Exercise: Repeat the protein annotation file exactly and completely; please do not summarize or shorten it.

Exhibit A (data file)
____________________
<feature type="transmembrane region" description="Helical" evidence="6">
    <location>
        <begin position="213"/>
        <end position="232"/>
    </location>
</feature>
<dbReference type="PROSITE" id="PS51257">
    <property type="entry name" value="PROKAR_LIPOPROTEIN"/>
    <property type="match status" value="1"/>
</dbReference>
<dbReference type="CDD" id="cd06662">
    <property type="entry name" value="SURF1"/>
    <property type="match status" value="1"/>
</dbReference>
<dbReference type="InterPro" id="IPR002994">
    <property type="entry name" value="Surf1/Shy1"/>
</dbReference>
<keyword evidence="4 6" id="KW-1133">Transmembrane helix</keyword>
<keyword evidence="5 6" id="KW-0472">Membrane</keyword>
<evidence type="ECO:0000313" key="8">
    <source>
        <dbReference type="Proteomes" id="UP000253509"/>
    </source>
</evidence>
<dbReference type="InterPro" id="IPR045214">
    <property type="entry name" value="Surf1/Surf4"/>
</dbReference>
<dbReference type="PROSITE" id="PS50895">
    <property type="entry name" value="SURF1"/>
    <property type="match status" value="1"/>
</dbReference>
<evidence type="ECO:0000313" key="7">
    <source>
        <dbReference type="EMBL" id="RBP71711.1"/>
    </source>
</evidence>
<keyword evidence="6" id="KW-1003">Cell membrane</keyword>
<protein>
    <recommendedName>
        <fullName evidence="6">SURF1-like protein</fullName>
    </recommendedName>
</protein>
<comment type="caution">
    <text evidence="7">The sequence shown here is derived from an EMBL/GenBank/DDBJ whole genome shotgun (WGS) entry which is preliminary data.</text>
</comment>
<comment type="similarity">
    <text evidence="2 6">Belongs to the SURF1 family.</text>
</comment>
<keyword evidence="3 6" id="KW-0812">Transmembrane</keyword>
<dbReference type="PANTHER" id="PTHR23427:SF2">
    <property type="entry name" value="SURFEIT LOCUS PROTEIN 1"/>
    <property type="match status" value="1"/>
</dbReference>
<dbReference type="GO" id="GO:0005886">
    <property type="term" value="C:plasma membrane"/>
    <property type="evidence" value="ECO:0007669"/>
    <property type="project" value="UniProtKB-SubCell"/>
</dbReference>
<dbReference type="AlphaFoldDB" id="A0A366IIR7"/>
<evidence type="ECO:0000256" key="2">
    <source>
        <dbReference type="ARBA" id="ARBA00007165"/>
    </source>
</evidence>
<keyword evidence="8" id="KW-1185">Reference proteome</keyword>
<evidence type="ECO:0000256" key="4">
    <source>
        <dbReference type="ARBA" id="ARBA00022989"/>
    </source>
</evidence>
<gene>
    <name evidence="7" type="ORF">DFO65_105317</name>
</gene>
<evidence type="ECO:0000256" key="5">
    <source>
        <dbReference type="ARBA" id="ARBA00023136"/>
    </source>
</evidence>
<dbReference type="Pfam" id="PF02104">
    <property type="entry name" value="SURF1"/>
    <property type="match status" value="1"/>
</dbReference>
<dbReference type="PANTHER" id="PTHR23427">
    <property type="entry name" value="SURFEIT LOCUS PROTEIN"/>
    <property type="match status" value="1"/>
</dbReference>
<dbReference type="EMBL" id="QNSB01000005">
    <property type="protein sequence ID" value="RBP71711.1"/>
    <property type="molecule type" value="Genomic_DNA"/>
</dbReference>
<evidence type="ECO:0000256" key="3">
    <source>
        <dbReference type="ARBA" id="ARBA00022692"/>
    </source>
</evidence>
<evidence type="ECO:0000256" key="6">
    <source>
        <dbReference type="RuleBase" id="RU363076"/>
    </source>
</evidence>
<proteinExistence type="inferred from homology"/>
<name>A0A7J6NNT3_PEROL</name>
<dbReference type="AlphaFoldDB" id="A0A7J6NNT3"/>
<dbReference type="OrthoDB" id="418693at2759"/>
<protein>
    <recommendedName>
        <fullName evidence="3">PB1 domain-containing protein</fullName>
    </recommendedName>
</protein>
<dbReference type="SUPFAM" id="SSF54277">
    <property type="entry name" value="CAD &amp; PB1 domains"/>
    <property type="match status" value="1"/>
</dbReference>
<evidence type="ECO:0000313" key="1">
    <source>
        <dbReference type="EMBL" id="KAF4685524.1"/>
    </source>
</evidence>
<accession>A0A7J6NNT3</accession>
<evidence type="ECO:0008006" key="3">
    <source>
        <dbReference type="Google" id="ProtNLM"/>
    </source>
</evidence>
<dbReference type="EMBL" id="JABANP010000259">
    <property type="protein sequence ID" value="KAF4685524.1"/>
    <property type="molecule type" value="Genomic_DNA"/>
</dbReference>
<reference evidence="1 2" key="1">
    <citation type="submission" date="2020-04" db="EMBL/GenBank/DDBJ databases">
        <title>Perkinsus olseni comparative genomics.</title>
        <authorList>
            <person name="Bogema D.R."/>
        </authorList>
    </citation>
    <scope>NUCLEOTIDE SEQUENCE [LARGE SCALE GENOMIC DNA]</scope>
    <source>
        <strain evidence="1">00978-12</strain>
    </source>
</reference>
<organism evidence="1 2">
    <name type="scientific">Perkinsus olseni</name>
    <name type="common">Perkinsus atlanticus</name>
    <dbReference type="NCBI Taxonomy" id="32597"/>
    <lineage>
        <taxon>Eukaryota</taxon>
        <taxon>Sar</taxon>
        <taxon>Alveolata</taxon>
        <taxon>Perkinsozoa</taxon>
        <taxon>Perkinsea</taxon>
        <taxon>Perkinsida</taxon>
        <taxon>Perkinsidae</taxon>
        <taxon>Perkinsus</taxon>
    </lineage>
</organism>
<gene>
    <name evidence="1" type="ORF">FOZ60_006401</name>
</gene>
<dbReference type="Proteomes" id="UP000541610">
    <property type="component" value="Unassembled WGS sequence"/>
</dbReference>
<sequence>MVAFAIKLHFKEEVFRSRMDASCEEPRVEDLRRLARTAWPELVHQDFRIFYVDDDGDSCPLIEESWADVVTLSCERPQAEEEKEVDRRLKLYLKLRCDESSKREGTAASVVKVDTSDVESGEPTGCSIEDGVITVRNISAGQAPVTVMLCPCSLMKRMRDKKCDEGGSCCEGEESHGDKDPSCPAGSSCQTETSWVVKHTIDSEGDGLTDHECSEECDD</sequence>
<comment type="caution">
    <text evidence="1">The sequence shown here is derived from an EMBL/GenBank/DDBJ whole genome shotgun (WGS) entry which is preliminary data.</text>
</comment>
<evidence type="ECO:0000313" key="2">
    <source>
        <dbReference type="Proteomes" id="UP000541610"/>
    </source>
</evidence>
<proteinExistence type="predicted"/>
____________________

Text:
<feature type="transmembrane region" description="Helical" evidence="6">
    <location>
        <begin position="213"/>
        <end position="232"/>
    </location>
</feature>
<dbReference type="PROSITE" id="PS51257">
    <property type="entry name" value="PROKAR_LIPOPROTEIN"/>
    <property type="match status" value="1"/>
</dbReference>
<dbReference type="CDD" id="cd06662">
    <property type="entry name" value="SURF1"/>
    <property type="match status" value="1"/>
</dbReference>
<dbReference type="InterPro" id="IPR002994">
    <property type="entry name" value="Surf1/Shy1"/>
</dbReference>
<keyword evidence="4 6" id="KW-1133">Transmembrane helix</keyword>
<keyword evidence="5 6" id="KW-0472">Membrane</keyword>
<evidence type="ECO:0000313" key="8">
    <source>
        <dbReference type="Proteomes" id="UP000253509"/>
    </source>
</evidence>
<dbReference type="InterPro" id="IPR045214">
    <property type="entry name" value="Surf1/Surf4"/>
</dbReference>
<dbReference type="PROSITE" id="PS50895">
    <property type="entry name" value="SURF1"/>
    <property type="match status" value="1"/>
</dbReference>
<evidence type="ECO:0000313" key="7">
    <source>
        <dbReference type="EMBL" id="RBP71711.1"/>
    </source>
</evidence>
<keyword evidence="6" id="KW-1003">Cell membrane</keyword>
<protein>
    <recommendedName>
        <fullName evidence="6">SURF1-like protein</fullName>
    </recommendedName>
</protein>
<comment type="caution">
    <text evidence="7">The sequence shown here is derived from an EMBL/GenBank/DDBJ whole genome shotgun (WGS) entry which is preliminary data.</text>
</comment>
<comment type="similarity">
    <text evidence="2 6">Belongs to the SURF1 family.</text>
</comment>
<keyword evidence="3 6" id="KW-0812">Transmembrane</keyword>
<dbReference type="PANTHER" id="PTHR23427:SF2">
    <property type="entry name" value="SURFEIT LOCUS PROTEIN 1"/>
    <property type="match status" value="1"/>
</dbReference>
<dbReference type="GO" id="GO:0005886">
    <property type="term" value="C:plasma membrane"/>
    <property type="evidence" value="ECO:0007669"/>
    <property type="project" value="UniProtKB-SubCell"/>
</dbReference>
<dbReference type="AlphaFoldDB" id="A0A366IIR7"/>
<evidence type="ECO:0000256" key="2">
    <source>
        <dbReference type="ARBA" id="ARBA00007165"/>
    </source>
</evidence>
<keyword evidence="8" id="KW-1185">Reference proteome</keyword>
<evidence type="ECO:0000256" key="4">
    <source>
        <dbReference type="ARBA" id="ARBA00022989"/>
    </source>
</evidence>
<gene>
    <name evidence="7" type="ORF">DFO65_105317</name>
</gene>
<evidence type="ECO:0000256" key="5">
    <source>
        <dbReference type="ARBA" id="ARBA00023136"/>
    </source>
</evidence>
<dbReference type="Pfam" id="PF02104">
    <property type="entry name" value="SURF1"/>
    <property type="match status" value="1"/>
</dbReference>
<dbReference type="PANTHER" id="PTHR23427">
    <property type="entry name" value="SURFEIT LOCUS PROTEIN"/>
    <property type="match status" value="1"/>
</dbReference>
<dbReference type="EMBL" id="QNSB01000005">
    <property type="protein sequence ID" value="RBP71711.1"/>
    <property type="molecule type" value="Genomic_DNA"/>
</dbReference>
<evidence type="ECO:0000256" key="3">
    <source>
        <dbReference type="ARBA" id="ARBA00022692"/>
    </source>
</evidence>
<evidence type="ECO:0000256" key="6">
    <source>
        <dbReference type="RuleBase" id="RU363076"/>
    </source>
</evidence>
<proteinExistence type="inferred from homology"/>
<name>A0A7J6NNT3_PEROL</name>
<dbReference type="AlphaFoldDB" id="A0A7J6NNT3"/>
<dbReference type="OrthoDB" id="418693at2759"/>
<protein>
    <recommendedName>
        <fullName evidence="3">PB1 domain-containing protein</fullName>
    </recommendedName>
</protein>
<dbReference type="SUPFAM" id="SSF54277">
    <property type="entry name" value="CAD &amp; PB1 domains"/>
    <property type="match status" value="1"/>
</dbReference>
<evidence type="ECO:0000313" key="1">
    <source>
        <dbReference type="EMBL" id="KAF4685524.1"/>
    </source>
</evidence>
<accession>A0A7J6NNT3</accession>
<evidence type="ECO:0008006" key="3">
    <source>
        <dbReference type="Google" id="ProtNLM"/>
    </source>
</evidence>
<dbReference type="EMBL" id="JABANP010000259">
    <property type="protein sequence ID" value="KAF4685524.1"/>
    <property type="molecule type" value="Genomic_DNA"/>
</dbReference>
<reference evidence="1 2" key="1">
    <citation type="submission" date="2020-04" db="EMBL/GenBank/DDBJ databases">
        <title>Perkinsus olseni comparative genomics.</title>
        <authorList>
            <person name="Bogema D.R."/>
        </authorList>
    </citation>
    <scope>NUCLEOTIDE SEQUENCE [LARGE SCALE GENOMIC DNA]</scope>
    <source>
        <strain evidence="1">00978-12</strain>
    </source>
</reference>
<organism evidence="1 2">
    <name type="scientific">Perkinsus olseni</name>
    <name type="common">Perkinsus atlanticus</name>
    <dbReference type="NCBI Taxonomy" id="32597"/>
    <lineage>
        <taxon>Eukaryota</taxon>
        <taxon>Sar</taxon>
        <taxon>Alveolata</taxon>
        <taxon>Perkinsozoa</taxon>
        <taxon>Perkinsea</taxon>
        <taxon>Perkinsida</taxon>
        <taxon>Perkinsidae</taxon>
        <taxon>Perkinsus</taxon>
    </lineage>
</organism>
<gene>
    <name evidence="1" type="ORF">FOZ60_006401</name>
</gene>
<dbReference type="Proteomes" id="UP000541610">
    <property type="component" value="Unassembled WGS sequence"/>
</dbReference>
<sequence>MVAFAIKLHFKEEVFRSRMDASCEEPRVEDLRRLARTAWPELVHQDFRIFYVDDDGDSCPLIEESWADVVTLSCERPQAEEEKEVDRRLKLYLKLRCDESSKREGTAASVVKVDTSDVESGEPTGCSIEDGVITVRNISAGQAPVTVMLCPCSLMKRMRDKKCDEGGSCCEGEESHGDKDPSCPAGSSCQTETSWVVKHTIDSEGDGLTDHECSEECDD</sequence>
<comment type="caution">
    <text evidence="1">The sequence shown here is derived from an EMBL/GenBank/DDBJ whole genome shotgun (WGS) entry which is preliminary data.</text>
</comment>
<evidence type="ECO:0000313" key="2">
    <source>
        <dbReference type="Proteomes" id="UP000541610"/>
    </source>
</evidence>
<proteinExistence type="predicted"/>